A word of caution on using branches as tomato stakes: make sure they are long enough so that you can get them into the ground well and strong enough so that they do not break on you.

Oh, and don't delay with starting that compost heap :wink:.

Good luck with your garden this year!
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Joyfirst
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Craigslist and freecycle definetely! We got a nice large storage bench for our garden for 40 dollars(almost 200 in the store new!) and we got free wood for the stakes and beds. Free composted horse manure. Almost free compost- for the donation to local school garden. Your city might have free compost give away days too - check the quality before loading into your car though.
Swap the seeds here on this forum and in other places. Even if you don't save seeds yourself, usually you don't need as many seeds as there are in the pack anyway. Ebay is also a good place to buy seeds. Also Pinetree Seeds has good prices,but some of their packs are small - which is usually enough anyway.

Joyfirst
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Forgot to mention-alleys. I found my nice wooden arch right next to our condominium building in the alley. Now I have my grape trailing on it, and hopefully soon -moon flowerrs and morning glories.

TZ -OH6
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I mainly use cut saplings for tomato stakes because I have a ready supply, but they don't pound in well so what I do is pound in metal T-Posts at each end of the row and string a plastic coated metal cloths line cable (or sturdy non stretch rope) between them and tie the stakes off to the line after pushing them into the soil by hand. You can get away with using some pretty wimpy stakes this way.

DoubleDogFarm
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Great ideas everybody.

My dog Pepper doesn't agree with this one.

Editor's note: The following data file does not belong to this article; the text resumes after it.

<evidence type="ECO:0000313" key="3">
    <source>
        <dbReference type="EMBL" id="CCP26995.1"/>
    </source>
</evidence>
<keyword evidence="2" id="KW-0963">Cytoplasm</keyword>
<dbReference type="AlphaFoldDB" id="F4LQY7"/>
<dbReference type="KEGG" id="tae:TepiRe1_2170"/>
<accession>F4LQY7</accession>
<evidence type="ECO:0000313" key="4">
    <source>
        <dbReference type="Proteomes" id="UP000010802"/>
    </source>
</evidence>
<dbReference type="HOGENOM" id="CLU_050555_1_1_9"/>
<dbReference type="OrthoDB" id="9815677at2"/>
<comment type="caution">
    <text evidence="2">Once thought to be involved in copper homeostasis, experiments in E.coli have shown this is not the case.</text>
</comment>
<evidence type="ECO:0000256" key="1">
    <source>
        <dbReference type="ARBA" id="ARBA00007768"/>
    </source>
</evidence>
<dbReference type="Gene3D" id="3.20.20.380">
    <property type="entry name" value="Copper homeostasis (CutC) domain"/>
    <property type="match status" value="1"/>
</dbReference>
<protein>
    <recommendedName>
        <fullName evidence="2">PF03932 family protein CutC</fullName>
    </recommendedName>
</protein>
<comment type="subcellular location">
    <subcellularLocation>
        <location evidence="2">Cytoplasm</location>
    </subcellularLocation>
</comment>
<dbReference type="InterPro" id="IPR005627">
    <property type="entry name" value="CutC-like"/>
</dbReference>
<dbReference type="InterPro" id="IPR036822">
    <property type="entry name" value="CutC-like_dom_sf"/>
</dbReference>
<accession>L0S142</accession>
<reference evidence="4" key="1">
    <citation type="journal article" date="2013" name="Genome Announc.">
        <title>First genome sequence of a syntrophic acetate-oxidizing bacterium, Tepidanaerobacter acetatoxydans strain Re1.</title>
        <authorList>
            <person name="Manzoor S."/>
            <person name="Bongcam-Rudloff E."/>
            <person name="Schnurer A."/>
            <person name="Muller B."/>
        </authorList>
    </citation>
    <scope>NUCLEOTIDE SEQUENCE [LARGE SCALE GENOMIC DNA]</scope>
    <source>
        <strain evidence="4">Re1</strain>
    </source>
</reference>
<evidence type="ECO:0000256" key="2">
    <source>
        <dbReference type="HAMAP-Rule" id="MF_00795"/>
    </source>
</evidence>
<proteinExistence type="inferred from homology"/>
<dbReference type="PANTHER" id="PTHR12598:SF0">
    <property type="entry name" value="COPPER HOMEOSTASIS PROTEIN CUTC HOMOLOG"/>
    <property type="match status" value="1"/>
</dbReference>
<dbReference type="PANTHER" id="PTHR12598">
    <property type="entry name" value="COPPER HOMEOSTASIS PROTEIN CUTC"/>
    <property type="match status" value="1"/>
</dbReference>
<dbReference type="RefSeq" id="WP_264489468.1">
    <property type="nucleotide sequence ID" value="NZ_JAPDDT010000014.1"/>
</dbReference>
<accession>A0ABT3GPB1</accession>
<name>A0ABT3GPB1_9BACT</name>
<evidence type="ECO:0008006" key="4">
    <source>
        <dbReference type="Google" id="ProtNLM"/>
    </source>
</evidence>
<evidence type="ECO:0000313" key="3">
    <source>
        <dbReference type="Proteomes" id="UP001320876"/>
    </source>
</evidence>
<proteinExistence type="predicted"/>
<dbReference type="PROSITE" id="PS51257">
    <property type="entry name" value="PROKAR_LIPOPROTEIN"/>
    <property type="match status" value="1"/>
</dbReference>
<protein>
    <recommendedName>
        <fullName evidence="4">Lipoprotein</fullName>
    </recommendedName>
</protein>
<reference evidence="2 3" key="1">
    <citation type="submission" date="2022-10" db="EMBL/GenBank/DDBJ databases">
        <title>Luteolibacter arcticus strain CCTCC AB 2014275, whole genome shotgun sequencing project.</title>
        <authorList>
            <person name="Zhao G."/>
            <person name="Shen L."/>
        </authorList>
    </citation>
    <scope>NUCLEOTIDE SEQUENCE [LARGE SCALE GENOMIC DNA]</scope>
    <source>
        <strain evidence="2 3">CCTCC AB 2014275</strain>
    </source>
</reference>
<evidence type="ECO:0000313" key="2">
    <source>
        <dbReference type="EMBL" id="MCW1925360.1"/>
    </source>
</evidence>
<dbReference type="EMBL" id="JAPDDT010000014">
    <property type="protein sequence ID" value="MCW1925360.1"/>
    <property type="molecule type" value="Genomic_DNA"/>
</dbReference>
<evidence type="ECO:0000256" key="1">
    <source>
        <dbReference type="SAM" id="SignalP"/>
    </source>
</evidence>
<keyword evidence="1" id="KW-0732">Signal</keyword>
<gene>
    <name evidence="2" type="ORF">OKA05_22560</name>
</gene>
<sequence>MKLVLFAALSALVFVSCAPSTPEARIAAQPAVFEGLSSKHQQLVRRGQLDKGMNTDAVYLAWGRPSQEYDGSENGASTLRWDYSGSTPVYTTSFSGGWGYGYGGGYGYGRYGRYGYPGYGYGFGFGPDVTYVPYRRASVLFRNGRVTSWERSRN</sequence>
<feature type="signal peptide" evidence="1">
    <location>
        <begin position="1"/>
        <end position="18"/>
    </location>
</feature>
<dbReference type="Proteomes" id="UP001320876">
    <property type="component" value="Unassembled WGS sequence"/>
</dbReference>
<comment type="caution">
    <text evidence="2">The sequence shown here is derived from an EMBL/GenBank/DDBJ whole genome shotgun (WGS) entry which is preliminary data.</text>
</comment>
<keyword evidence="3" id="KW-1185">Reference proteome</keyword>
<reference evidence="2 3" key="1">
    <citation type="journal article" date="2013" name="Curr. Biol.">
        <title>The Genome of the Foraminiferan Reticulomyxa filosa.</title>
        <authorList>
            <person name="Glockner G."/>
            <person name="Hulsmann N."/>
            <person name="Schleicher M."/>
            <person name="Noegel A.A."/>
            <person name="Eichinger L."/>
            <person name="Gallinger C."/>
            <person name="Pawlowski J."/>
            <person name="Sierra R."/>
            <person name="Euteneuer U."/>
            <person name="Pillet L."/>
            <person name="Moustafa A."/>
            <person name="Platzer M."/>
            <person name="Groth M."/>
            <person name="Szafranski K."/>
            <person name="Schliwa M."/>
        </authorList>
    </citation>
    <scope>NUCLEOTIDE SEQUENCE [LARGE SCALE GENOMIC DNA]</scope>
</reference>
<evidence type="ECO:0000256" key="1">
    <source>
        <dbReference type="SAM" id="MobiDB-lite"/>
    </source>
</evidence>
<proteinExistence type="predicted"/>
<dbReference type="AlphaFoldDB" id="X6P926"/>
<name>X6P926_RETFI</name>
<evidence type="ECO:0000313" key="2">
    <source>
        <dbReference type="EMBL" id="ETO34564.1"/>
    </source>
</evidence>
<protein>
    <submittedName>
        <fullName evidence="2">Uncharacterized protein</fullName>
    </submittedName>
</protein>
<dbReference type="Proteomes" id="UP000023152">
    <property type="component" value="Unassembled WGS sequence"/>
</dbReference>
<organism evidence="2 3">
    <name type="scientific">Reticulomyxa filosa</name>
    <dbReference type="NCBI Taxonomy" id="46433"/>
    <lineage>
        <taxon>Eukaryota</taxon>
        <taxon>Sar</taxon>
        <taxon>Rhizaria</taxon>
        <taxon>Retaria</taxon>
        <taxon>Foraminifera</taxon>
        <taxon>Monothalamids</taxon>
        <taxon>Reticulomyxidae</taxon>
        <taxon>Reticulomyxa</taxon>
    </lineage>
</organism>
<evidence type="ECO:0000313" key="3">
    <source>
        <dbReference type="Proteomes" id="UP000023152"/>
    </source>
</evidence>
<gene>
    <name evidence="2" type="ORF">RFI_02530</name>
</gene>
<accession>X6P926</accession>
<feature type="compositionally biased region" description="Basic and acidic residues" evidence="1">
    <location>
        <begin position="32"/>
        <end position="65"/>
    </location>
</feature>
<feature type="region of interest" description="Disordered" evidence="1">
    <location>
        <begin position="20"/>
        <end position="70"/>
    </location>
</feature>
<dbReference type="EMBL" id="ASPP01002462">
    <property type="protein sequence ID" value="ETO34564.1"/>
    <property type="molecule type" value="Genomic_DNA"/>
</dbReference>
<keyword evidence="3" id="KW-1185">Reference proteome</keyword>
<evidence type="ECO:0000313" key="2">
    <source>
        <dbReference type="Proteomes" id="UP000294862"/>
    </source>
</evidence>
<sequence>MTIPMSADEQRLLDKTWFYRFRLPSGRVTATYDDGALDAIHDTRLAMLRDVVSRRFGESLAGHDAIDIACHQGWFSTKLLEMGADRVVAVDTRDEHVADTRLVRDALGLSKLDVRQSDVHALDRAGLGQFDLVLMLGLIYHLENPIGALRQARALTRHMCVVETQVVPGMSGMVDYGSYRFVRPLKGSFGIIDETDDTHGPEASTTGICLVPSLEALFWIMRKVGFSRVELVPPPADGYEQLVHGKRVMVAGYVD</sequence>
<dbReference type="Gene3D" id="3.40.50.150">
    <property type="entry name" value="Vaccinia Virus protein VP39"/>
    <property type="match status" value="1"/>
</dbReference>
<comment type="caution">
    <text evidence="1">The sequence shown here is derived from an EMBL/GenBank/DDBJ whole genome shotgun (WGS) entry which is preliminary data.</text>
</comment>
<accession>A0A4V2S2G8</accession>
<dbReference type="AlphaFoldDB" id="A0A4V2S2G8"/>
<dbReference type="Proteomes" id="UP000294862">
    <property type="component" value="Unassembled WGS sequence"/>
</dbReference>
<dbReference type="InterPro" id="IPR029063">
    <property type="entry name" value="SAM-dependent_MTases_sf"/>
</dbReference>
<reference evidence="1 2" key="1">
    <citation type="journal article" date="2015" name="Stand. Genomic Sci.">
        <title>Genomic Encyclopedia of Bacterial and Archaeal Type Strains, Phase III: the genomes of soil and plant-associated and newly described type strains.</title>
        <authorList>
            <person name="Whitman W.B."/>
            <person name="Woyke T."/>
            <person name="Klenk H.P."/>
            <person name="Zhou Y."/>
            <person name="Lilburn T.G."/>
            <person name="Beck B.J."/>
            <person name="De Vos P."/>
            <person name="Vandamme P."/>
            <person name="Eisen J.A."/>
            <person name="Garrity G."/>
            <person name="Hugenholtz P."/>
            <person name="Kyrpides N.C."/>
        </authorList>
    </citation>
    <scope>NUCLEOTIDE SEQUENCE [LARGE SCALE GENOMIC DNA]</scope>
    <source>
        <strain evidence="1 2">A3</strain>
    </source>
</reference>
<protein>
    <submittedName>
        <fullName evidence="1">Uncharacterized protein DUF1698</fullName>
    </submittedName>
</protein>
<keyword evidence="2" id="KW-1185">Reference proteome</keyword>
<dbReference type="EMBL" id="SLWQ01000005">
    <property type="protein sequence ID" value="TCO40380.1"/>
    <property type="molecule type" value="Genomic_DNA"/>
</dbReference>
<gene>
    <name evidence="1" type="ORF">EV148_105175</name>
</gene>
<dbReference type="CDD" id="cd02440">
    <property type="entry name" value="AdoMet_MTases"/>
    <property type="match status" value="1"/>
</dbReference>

Scrape your dishes for free compost material.
What did TFA303 say :?: :P :P
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Halfway
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LOL
Zone 4a.

Joyfirst
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They are perfect to chase off squarels and deer - so some plate material loss would be worth it :lol:

DoubleDogFarm
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They are good guard dogs. We have no squirrels on the island, plenty of deer, eagles, raccoons, hawks, minks, weasels, fox, etc for them to chase around. :lol:

TFA303
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Sorry, Pepper!

You can still have the juicy, meaty bits.

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jal_ut
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Look around your area for a Mom and Pop garden store that may sell seed from bulk lots. There are three stores near here that do that and you can get seed for 1/2 to 1/4 the cost of buying labeled packets. They also have good buys on seed potatoes, onion sets, and asparagus roots.

Direct seed most crops in your garden. The only nursery plants I buy are tomatoes and peppers. Sometimes I will buy a bundle of onion plants.

Compost all organic wastes.
Gardening at 5000 feet elevation, zone 4/5 Northern Utah, Frost free from May 25 to September 8 +/-

DoubleDogFarm
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I like potatoes, broccoli and many other vegetable bits. :wink:

Pepper dog :P

garden5
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One of the best ways to save money gardening is to start your tomatoes and peppers indoors from seed instead if buying transplants. Sure, you will have to spend a little at first, but it is really an investment that will pay itself off the first season if you grow a lot of plants.

Do a forum search for "seed starting" and you will learn a lot.
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1chichi
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Get free rabbit or guinea pig poo from pet shop.
It doesn't need to age, and can be placed in garden directly w/ plants.

Get top soil delivered, it's cheaper than buying so many bags of soil.

garden5
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You can look to your lawn for free mulch. Grass clippings help keep the weeds down while adding nitrogen to the soil.